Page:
Image from discogs.com
The Autumn season beings upon a tranquil transition between the scorching heat of the Summer and the frost-stricken mist of the dead Winter. The winds of suburbia begin to caress and sway the maple leaves piled on the nearly moist grass. The serenity cultivates a funny feeling within the people who go about their day throughout this transition.
All of a sudden, traffic isn’t as dreadful as work isn’t as soul-drenching. It could be the hollowness of the grey skies or the spirited cheer of the upcoming holidays. A warm mug of coffee with the nice glow of the television seems to be a much more appropriate picture during this time.
Jazz music itself has been a cultural staple of this time of the year. Augmented, but not belonging to, the 1960’s Halloween special of The Peanuts has brought along the aesthetic that Jazz music has on the Autumn season.
In the scenes where Schroeder awaits for the inimical “Great Pumpkin” with Sally Brown, the light piano pelts with some bass strings, adding heavily to the water colored night sky in the vastness of the pumpkin patch.
Image from abc.go.com
Behind the music in the early works of The Peanuts is the conduction Jazz maestro Vince Guaraldi. Being responsible for the main iconic theme song itself, Guaraldi has spent his lasting years composing his music for the Peanuts before his untimely death in 1976.
Through the loftiness of his prestige from the Peanuts, Guaraldi was heralded by fans by his integration of foreign sounds into his typical Jazz routine. Along with his trio, consisting of Drummer Colin Bailey and Guitarist Eddie Duran, he’s also made some personal collaboration with Brazilian guitarist Bola Sete.
Image from FiveCentsPlease.org
(Guaraldi behind the grand piano in the middle)
A lot of the compilation introduces Guaraldi’s ear for South American-influenced guitars and “tropical” sounds. Before Guaraldi, the Jazz scene held very little musicians that had that type of aperture in their music if they weren’t natives themselves.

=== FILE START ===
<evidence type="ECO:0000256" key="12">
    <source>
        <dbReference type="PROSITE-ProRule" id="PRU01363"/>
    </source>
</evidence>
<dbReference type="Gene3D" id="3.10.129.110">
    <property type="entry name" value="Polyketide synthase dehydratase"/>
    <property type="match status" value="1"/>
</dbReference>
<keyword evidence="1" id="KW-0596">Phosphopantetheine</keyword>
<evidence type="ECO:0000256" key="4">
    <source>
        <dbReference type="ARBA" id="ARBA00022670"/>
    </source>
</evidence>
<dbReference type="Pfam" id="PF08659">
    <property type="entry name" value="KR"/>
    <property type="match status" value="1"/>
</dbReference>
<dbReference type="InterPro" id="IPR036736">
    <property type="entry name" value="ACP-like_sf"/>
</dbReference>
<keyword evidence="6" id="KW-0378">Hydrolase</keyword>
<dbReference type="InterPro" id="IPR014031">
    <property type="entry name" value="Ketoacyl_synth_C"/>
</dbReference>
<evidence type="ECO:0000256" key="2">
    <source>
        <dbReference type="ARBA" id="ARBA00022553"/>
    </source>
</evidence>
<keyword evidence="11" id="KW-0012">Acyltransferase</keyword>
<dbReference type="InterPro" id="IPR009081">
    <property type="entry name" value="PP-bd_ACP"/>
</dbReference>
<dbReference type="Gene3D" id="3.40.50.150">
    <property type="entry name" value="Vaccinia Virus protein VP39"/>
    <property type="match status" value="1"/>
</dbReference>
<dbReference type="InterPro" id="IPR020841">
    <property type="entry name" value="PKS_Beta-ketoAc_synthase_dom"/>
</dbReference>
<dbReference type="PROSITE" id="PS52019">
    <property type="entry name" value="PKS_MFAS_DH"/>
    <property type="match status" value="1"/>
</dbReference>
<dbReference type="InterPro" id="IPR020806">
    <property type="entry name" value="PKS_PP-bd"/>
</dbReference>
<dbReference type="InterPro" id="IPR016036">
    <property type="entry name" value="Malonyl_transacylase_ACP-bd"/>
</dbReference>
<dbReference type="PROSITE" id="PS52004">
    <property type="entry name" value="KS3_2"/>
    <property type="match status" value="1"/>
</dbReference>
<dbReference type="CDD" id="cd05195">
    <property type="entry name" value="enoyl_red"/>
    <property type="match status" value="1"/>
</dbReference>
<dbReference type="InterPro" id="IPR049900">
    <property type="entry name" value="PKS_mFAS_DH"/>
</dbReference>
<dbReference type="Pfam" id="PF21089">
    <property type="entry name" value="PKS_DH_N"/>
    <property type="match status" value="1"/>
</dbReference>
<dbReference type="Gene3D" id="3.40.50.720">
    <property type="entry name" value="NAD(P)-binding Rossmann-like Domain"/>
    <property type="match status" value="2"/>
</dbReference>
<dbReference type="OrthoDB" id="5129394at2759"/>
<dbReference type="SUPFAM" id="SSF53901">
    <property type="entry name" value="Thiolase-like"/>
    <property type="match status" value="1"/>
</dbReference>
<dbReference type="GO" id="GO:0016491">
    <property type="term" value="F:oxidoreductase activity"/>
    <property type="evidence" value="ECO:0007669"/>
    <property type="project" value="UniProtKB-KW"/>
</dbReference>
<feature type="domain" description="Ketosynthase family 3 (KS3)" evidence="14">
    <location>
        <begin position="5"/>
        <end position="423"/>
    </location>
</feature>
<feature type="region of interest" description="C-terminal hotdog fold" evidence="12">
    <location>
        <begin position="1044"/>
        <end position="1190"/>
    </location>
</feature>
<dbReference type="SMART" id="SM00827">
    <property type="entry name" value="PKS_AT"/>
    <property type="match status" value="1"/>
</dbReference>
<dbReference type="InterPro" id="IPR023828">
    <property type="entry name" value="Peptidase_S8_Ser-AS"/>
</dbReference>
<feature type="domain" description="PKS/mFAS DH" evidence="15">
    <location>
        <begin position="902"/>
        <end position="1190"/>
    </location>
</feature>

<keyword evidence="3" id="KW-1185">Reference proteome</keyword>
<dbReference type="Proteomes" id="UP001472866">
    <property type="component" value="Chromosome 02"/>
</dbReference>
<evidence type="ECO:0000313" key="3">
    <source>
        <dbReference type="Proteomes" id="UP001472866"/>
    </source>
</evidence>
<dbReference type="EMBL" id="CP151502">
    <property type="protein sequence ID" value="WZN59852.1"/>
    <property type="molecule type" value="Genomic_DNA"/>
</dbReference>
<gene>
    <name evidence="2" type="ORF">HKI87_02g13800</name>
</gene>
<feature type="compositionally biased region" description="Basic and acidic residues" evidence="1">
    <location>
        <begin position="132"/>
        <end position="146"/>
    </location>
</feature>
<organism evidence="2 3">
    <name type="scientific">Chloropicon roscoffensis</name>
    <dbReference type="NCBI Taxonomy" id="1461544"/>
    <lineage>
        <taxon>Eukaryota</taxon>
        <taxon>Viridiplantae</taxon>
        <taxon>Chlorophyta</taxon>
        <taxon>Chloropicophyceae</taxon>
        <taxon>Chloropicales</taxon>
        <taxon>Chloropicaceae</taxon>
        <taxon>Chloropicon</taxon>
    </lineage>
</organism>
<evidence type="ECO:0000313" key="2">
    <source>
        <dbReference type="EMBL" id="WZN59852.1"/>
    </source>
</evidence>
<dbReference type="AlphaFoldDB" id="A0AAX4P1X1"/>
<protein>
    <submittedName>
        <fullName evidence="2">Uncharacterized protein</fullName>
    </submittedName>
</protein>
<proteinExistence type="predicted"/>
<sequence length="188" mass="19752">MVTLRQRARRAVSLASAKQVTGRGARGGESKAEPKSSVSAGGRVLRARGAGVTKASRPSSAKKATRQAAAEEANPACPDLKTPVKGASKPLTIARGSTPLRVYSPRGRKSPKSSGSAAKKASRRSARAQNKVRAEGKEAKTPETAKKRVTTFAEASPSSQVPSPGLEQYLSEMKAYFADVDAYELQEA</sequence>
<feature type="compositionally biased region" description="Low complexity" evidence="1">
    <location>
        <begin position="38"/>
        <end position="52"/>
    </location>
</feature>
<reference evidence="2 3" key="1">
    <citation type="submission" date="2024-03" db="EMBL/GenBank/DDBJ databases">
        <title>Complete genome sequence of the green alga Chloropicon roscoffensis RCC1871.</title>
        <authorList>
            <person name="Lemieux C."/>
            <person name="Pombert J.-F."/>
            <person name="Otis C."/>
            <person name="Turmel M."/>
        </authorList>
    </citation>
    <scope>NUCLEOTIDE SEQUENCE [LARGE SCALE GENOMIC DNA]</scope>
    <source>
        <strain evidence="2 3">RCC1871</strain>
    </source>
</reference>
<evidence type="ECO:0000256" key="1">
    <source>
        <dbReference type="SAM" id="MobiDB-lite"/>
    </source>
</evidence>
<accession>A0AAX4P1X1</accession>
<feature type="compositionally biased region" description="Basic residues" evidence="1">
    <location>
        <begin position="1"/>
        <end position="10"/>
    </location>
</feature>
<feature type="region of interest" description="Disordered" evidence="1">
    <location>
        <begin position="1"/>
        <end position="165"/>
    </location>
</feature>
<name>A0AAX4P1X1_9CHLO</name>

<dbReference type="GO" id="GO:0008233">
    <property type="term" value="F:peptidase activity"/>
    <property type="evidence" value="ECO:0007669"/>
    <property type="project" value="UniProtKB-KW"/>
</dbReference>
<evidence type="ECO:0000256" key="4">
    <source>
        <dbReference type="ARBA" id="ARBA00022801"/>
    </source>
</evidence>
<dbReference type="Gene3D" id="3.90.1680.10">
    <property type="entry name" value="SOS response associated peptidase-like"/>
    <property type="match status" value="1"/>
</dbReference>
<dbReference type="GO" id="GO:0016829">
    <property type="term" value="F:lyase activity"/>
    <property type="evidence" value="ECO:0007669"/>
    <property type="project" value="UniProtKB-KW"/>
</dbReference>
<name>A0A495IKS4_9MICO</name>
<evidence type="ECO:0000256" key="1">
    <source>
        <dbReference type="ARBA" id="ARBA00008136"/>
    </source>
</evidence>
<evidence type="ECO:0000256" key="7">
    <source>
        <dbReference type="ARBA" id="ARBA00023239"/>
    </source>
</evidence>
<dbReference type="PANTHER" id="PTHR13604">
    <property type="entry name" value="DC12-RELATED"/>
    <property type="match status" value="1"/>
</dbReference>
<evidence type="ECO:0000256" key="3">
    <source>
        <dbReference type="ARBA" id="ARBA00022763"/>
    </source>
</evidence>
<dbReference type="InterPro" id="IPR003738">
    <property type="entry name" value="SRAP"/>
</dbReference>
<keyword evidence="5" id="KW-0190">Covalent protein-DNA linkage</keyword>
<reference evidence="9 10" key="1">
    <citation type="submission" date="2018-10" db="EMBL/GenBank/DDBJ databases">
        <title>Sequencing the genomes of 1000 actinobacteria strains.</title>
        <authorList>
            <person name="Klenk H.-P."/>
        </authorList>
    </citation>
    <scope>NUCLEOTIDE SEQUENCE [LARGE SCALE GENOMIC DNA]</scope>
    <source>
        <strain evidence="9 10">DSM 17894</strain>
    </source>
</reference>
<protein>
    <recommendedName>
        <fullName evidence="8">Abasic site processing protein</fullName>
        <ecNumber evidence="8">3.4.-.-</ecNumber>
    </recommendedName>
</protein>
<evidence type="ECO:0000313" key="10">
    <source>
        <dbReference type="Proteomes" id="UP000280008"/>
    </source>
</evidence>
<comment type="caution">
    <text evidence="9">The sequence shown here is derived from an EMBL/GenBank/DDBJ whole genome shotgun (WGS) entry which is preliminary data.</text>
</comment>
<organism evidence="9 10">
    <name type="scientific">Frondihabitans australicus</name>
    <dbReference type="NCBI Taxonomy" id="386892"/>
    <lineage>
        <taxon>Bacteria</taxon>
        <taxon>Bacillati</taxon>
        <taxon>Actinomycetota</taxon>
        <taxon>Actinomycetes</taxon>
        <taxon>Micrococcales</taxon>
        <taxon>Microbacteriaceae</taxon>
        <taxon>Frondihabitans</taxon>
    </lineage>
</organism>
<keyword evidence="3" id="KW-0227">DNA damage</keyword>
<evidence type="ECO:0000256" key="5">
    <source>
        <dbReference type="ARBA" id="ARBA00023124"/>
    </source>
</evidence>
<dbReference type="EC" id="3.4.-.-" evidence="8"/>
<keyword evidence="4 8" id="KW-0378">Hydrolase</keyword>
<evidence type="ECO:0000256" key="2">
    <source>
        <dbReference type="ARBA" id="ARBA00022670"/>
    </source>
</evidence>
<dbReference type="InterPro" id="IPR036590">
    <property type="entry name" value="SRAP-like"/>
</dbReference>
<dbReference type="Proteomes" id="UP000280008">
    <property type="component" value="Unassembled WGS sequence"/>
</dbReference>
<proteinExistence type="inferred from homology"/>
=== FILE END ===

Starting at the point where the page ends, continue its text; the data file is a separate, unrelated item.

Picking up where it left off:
Jazz music was cultivated in America. With all the cultural variations and approaches to the genre, Jazz was first a proud, American sound that defined the twentieth century. Past the Harlem Renaissance movement and perforating away from the Bebop era, composers like Guaraldi opened his heart and mind to the regional wonders of his talent.
This compilation curated meticulously does his introduction to justice. The inspiration he’s aggregated throughout his years is exposed in bits and pieces here. As an example, the second track, Ginza Samba, has a conspicuous influence from Bossa sound, based around Sete’s light-hearted guitar and Guaraldi’s own piano.
Image from shugarecords.com
Guaraldi has proved himself to be a master pianist. The next track, Mr. Lucky, is revolved around his piano composition. Supplemented by the array of lightly heard percussion, the composition results in a well-rounded work of cohesion.
In Star Song, each instrument is transparent to the ear. The execution with the instrumental cohesion sound simple in tone but shows real attribution from every player, native or foreign.
A good contrast in detail would be comparing the tracks Outra Vez and Samba De Orpheus. Outra Vez contains percussion influenced by Latino America, entangling the sweet, equatorial sounds of the tropics with the pervasive instruments of the American Jazz genre.
Video uploaded by cherry76garcia (YouTube)
Samba De Orpheus is conducted by Vince Guaraldi’s Trio, which indicates a mostly American appeal. Guaraldi’s piano is the most expressive instrument in the composition, which is aided by a playful bass-lines and a crenulated drum pattern.
Video uploaded by Edith de Chelched (YouTube)
The last three compositions, which act as the coda for the compilation, are his most infamous works from the Peanuts series. Oh, Good Grief, Linus and Lucy, and the instrumental to Christmas Time is Here act as the final touches to Guaraldi’s legacy.
My introduction to his work was present around the Autumn season. There doesn’t seem to be a more elevating feeling than listening to Guaraldi’s music during the midst of Chicago’s softest season.
Although this season brings upon my intuition to listen to his work, Jazz music, in general, is most appropriate to whenever you feel the most resonance with it. Guaraldi’s music could play at any time of the year, and still esoteric to the listener’s resonance, it can display a feeling of an oasis in times of crises.